I'm getting closer to the half-way point and have quite a few books on my list now that I want to read. Added a couple more books at the suggestion of a friend who read one of the books I recommended a couple of weeks ago. She had great ideas for books she thought I may enjoy reading; and I plan to read them as soon as I finish the ones I'm working on now.
During the past week I read 365 Thank Yous - The Year a Simple Act of Daily Gratitude Changed My Life by John Kralik.
At the end of 2007, Mr. Kralik's life was far from perfect. His law firm was operating in the red. After a long separation, his divorce still wasn't finalized; and his girlfriend had just broken up with him. He was forty pounds overweight, and living in an incredibly small apartment with inadequate air-conditioning.
At this juncture in his life, at age 52, he felt like he didn't have anything for which to be grateful. After taking a walk in the mountains by himself, he heard a voice and felt led in a direction quite different from the one in which he was going.
At only 228 pages and written in a conversational tone, 365 Thank Yous can be read very quickly. Despite the ease of reading the book, the message is one that challenged me to think about the value of letting others know the impact that they have made on my life.
All too often, like the author, I don't make time to sit down and write a nice, personal thank you note. Instead I verbally thank others for something they said or did that positively affected me....or maybe send an email. This isn't always the case, but it sure is a lot easier than taking the time to handwrite a message on a nice card, address the envelope, and mail the letter.
Yet, when I do send hand-written thank you notes, I've heard from the recipients that they received the card and enjoyed getting a personal letter in the mail. Writing a thank you note is such a simple gesture, but one that can mean a lot to the person receiving it.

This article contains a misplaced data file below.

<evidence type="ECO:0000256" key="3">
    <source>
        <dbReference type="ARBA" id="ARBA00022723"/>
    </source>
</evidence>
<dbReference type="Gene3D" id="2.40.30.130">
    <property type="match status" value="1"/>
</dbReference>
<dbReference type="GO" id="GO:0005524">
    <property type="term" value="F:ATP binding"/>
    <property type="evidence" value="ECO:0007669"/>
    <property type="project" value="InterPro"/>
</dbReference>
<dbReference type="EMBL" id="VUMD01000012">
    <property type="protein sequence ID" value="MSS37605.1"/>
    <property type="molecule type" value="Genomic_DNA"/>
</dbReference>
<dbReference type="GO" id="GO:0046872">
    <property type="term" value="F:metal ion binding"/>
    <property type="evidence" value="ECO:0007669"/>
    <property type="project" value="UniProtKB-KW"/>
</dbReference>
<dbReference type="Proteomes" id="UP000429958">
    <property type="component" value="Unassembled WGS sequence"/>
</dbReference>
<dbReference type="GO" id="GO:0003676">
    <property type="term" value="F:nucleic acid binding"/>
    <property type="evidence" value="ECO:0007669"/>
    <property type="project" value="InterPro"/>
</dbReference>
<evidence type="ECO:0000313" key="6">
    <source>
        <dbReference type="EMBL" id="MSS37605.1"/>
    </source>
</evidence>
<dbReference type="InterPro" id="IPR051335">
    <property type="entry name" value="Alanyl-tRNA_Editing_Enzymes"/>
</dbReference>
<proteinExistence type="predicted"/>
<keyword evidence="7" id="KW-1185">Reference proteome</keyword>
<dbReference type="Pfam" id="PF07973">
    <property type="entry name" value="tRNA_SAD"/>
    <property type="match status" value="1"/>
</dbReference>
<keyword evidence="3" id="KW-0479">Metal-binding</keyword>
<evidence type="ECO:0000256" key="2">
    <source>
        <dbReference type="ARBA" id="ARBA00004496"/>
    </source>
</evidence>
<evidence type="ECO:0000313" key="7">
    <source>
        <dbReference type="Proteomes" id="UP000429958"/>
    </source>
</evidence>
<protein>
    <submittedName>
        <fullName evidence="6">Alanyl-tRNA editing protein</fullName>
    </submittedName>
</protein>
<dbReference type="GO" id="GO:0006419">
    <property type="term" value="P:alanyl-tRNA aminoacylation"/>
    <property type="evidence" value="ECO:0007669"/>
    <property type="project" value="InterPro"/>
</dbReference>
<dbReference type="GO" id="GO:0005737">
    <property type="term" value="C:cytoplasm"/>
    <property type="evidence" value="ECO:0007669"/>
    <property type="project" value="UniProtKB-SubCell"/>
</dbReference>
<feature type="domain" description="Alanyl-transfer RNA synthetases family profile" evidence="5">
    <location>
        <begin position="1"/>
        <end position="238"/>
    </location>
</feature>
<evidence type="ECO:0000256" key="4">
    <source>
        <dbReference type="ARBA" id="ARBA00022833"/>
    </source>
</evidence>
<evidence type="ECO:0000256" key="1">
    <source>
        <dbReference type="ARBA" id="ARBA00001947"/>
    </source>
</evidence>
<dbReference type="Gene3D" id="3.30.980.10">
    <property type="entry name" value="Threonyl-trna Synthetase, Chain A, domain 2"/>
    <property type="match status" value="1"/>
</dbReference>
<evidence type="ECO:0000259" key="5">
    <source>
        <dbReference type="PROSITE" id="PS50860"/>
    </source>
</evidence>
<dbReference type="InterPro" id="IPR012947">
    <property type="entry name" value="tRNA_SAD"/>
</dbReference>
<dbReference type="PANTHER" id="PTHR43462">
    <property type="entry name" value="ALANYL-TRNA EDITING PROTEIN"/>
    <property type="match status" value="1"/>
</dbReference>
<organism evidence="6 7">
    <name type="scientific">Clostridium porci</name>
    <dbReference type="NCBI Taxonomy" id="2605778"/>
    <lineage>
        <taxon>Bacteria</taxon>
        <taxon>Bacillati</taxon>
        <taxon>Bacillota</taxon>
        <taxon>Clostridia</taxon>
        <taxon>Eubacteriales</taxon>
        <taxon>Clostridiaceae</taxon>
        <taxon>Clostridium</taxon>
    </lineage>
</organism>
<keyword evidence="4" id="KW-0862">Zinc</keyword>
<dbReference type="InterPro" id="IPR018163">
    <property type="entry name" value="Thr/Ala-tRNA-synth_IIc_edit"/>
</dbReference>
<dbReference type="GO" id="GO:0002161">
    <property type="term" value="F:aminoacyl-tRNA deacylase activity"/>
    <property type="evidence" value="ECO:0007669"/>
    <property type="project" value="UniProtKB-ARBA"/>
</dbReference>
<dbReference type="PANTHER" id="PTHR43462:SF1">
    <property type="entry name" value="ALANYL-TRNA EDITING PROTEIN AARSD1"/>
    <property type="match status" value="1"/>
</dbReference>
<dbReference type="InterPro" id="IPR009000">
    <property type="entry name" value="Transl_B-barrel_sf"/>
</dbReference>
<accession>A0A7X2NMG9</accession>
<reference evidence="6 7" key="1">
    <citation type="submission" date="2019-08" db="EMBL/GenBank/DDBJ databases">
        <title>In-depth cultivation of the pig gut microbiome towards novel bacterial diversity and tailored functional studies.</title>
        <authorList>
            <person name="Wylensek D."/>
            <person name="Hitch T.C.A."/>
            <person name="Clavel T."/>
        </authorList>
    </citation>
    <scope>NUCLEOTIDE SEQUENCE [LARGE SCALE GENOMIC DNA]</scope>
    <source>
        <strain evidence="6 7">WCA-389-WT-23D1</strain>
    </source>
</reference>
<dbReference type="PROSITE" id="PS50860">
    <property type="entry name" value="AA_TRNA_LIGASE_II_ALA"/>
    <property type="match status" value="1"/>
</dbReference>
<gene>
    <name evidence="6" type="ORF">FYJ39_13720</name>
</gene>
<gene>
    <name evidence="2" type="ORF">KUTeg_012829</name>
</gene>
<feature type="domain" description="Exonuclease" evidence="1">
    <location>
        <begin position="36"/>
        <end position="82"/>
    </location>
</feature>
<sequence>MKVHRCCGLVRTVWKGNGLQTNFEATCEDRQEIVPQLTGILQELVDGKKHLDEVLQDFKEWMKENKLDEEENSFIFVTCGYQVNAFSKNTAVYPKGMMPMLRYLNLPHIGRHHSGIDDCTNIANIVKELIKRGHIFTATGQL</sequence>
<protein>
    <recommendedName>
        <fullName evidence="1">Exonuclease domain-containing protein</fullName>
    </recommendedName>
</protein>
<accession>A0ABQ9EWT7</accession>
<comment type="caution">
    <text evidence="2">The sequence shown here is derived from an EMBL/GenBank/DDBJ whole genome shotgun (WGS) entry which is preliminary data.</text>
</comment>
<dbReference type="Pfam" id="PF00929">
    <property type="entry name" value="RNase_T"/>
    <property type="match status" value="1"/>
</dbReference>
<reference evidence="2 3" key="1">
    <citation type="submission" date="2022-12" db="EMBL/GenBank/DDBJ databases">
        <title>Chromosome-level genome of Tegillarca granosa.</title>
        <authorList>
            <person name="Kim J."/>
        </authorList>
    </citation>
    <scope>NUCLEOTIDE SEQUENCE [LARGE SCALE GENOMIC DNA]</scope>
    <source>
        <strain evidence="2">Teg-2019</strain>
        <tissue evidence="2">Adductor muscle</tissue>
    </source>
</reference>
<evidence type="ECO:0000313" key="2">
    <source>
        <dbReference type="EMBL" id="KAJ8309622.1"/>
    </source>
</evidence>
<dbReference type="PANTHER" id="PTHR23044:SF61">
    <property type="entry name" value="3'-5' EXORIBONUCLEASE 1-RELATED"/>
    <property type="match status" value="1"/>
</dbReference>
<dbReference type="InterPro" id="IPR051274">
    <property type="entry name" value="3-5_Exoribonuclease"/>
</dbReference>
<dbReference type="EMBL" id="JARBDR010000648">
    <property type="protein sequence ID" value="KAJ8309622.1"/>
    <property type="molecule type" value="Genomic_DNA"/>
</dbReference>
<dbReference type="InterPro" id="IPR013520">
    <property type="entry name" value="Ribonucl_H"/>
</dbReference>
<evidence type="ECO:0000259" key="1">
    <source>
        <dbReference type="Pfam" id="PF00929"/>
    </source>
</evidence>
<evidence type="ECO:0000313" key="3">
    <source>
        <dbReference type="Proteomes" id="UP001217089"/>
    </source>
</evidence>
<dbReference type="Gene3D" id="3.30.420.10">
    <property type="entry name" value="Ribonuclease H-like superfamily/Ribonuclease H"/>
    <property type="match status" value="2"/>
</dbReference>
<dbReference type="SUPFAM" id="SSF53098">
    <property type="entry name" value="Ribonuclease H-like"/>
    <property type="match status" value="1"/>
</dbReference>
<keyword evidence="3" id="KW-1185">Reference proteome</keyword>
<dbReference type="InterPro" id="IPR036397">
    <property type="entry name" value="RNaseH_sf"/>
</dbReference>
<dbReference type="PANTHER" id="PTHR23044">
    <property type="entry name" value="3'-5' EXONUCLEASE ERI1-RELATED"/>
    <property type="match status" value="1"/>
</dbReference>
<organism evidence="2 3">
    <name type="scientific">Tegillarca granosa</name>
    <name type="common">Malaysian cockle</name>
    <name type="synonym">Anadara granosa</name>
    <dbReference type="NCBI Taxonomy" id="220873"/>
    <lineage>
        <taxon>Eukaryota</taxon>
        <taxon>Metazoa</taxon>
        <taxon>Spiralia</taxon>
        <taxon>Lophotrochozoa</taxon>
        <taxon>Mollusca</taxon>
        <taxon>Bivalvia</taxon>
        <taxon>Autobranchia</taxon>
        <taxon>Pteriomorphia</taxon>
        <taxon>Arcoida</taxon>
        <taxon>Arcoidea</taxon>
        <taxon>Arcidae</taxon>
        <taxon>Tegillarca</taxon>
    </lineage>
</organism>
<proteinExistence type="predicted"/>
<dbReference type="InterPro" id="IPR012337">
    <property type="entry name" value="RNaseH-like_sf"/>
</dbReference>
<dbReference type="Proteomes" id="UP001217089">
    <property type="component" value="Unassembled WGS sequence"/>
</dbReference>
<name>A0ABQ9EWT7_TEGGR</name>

365 Thank Yous is a reflection of one man's journey through a little over a year's time, the changes he experienced (from major financial/career/relationship problems to having a new outlook on his life), and some of the thank you notes that he wrote during that time period.
He doesn't include the text for all the thank you notes. In fact, very few of them are included. Mr. Kralik did not keep copies of the letters...just the rough drafts of some of them.
What was interesting was that he did not know how to spell the word grateful when he first began writing the thank you notes. He said, "I discovered that I had been misspelling the word grateful - as greatful - for my entire life. Because I used the word so infrequently, no one had every pointed this out. Yes, that's right: I had so seldom been grateful in my life that I didn't even know how to spell the word. I had been spelling it as if a greatful person was a person full of greatness, rather than a person full of gratitude."
The author referenced a few books that he enjoyed and helped shape his (improving) attitude:
- Magnificient Obsession
- Doctor Hudson' Secret Journal
This trio of books sounds like they would be worth checking out from the library.
365 Thank Yous closes with the author stating that "....At the risk of making an unscientific and directly moral statement, I will say that writing thank you notes is a good thing to do and makes the world a better place. It also made me a better man. More than success or material acheivements, this is what I sought. "
In fact, by the time that he sent 365 thank you notes, he lost weight, ran a marathon, raised money for non-profit organizations, turned his law firm around, reconnected with relatives and friends, and re-established contact with his girlfriend.
After reading the book this past week and thinking about people I'd like to thank, I realized that I have quite a few thank you notes to send. Although Mr. Kralik's life and mine are quite different and our challenges aren't all the same, the message is worth reflecting upon and considering how it could be applied to one's life.